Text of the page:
At 3.8%, the unemployment rate is essentially unchanged from where it was when at the peak of the inflation in June 2022. It’s well below where it was when inflation started to rise in late 2020. It’s true that quits and job vacancy rates, which many people look to as alternative measures of labor-market conditions, have come down a bit over the past year. But they still are extremely high by historical standards. The prime-age employment-population ratio, another popular measure of labor-market conditions, has continued to rise over the past year, and is now at its highest level in more than 20 years.
Overall, if the labor market looks a bit softer compared with a year ago, it remains extremely tight by any other comparison. Certainly there is nothing in these indicators to explain why prices were rising at an annual rate of over 10% in mid-2022, compared with just 2% today.
On the demand side, the case is, if anything, even weaker. As Employ America notes in its excellent overview, real gross domestic product growth has accelerated during the same period that inflation has come down. The Bureau of Economic Analysis’s measure of the output gap similarly shows that spending has risen relative to potential output over the past year. For the demand story to work, it should have fallen. It’s hard to see how rate hikes could be responsible for lower inflation during a period in which people’s spending has actually picked up.
It is true that higher rates do seem to have discouraged new housing construction. But even here, the pace of new housing starts today remains higher than at any time between 2007 and the pandemic.
Business investment, meanwhile, is surging. Growth in nonresidential investment has accelerated steadily over the past year and a half, even as inflation has fallen. The U.S. is currently seeing a historic factory boom — spending on new manufacturing construction has nearly doubled over the past year, with electric vehicles, solar panels and semiconductors leading the way. That this is happening while interest rates are rising sharply should raise doubts, again, about how important rates really are for business investment. In any case, no story about interest rates that depends on their effects on investment spending can explain the recent fall in inflation.
A more disaggregated look at inflation confirms this impression. If we look at price increases over the past three months compared with the period of high inflation in 2021-2022, we see that inflation has slowed across most of the economy, but much more so in some areas than others.
Of the seven-point fall in inflation, nearly half is accounted for by energy, which makes up less than a tenth of the consumption basket. Most of the rest of the fall is from manufactured goods. Non-energy services, meanwhile, saw only a very modest slowing of prices; while they account for about 60% of the consumption basket, they contributed only about a tenth of the fall in inflation. Housing costs are notoriously tricky; but as measured by the shelter component of the Bureau of Labor Statistics, they are rising as fast now as when inflation was at its peak.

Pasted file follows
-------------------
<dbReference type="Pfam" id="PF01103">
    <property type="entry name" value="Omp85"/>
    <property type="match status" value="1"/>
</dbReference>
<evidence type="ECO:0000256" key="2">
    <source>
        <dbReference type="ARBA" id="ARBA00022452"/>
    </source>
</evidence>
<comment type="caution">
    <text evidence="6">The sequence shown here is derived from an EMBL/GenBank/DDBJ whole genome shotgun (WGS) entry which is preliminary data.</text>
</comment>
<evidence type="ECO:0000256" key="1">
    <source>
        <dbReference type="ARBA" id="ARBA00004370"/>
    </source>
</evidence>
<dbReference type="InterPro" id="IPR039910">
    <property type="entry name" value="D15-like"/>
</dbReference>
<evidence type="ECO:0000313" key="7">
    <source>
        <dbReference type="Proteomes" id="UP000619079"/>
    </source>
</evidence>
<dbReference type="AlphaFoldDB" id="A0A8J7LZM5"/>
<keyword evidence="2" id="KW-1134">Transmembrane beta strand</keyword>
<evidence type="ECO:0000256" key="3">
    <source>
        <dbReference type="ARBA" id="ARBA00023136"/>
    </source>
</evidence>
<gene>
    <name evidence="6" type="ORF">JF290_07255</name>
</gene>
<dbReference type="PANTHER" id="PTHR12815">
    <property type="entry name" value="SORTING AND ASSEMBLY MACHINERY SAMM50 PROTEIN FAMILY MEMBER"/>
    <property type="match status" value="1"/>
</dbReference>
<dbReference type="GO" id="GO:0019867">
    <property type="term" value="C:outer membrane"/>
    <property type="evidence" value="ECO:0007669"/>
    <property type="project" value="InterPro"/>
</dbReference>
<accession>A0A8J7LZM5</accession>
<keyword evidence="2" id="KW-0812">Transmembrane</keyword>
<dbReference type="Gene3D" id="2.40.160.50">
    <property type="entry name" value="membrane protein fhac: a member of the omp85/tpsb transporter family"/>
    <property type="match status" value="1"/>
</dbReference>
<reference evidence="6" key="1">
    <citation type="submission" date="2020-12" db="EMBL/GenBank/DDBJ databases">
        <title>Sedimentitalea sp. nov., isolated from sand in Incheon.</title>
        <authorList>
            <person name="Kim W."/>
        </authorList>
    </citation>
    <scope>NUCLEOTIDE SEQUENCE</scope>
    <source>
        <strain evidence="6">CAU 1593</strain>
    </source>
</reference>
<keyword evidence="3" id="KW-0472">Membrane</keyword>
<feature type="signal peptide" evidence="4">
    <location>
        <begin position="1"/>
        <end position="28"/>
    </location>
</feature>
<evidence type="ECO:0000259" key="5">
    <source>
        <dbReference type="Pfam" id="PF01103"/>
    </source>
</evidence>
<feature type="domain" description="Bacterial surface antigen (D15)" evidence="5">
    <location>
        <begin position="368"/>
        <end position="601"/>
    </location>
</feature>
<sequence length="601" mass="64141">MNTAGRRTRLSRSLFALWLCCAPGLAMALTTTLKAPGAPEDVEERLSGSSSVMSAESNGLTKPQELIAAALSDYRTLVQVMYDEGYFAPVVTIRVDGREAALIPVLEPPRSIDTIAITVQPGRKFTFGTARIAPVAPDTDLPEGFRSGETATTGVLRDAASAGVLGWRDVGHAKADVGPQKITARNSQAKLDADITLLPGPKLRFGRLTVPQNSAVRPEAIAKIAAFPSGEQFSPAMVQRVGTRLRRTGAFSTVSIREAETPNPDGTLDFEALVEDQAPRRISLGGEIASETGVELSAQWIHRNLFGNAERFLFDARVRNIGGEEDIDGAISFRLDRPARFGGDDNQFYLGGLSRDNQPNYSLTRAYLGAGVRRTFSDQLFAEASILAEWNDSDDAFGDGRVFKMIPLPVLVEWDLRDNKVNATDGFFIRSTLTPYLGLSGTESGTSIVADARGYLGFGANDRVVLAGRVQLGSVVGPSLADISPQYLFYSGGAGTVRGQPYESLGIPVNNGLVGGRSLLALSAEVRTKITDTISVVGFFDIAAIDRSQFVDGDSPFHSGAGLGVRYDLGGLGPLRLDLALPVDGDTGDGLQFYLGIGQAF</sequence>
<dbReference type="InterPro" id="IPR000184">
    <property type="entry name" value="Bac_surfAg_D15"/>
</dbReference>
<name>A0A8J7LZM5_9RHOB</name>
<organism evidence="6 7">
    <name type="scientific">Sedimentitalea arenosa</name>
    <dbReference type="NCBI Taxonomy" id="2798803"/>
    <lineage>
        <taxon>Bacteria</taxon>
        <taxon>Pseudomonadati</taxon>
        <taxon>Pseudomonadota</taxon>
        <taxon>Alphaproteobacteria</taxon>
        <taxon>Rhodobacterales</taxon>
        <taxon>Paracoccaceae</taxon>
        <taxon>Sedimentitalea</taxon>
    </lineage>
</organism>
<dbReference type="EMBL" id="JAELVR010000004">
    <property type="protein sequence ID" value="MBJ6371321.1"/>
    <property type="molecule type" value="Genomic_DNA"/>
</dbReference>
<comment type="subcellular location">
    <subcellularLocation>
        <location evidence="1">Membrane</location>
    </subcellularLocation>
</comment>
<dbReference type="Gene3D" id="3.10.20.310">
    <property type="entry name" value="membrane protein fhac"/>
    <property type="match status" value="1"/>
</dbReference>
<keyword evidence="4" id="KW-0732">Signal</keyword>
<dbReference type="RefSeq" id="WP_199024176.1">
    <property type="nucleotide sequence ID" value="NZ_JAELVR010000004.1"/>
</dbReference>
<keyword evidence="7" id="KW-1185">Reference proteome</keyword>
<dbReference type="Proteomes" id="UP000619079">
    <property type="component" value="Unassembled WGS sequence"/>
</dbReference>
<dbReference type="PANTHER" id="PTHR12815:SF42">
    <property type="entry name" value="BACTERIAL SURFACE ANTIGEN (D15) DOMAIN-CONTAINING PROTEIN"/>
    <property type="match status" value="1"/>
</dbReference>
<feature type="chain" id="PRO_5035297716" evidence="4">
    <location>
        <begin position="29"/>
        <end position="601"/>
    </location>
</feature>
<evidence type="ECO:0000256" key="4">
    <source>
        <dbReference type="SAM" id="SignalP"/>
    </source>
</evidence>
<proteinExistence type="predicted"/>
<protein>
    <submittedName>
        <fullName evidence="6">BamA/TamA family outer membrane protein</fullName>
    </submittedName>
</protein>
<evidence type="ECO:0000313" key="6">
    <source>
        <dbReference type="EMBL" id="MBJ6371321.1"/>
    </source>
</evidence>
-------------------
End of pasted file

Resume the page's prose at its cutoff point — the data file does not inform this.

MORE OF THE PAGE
Most services are not traded, and are relatively labor-intensive; those should be the prices most sensitive to conditions in U.S. product and labor markets. Manufactured goods and especially energy, on the other hand, trade in very internationalized markets and have been subject to well-publicized supply disruptions. These are exactly the prices we might expect to fall for reasons having nothing to do with the Fed. The distribution of price changes, in other words, suggests that slowing inflation has little to do with macroeconomic conditions within the US, whether due to Fed action or otherwise.
If the Fed didn’t bring down inflation, what did? The biggest factor may be the fall in energy prices. It’s presumably not a coincidence that global oil prices peaked simultaneously with U.S. inflation. Durable-goods prices have also fallen, probably reflecting the gradual healing of pandemic-disrupted supply chains. A harder question is whether the supply-side measures of the past few years played a role. The IRA and CHIPS Act have certainly contributed to the boom in manufacturing investment, which will raise productive capacity in the future. It’s less clear, at least to me, how much policy contributed to the recovery in supply that has brought inflation down.
But that’s a topic for another time. For now it’s enough to say: Don’t thank the Fed.
(Note: Barron’s, like most publications I’ve worked with, prefers to use graphics produced by their own team. For this post, I’ve swapped out theirs for my original versions.)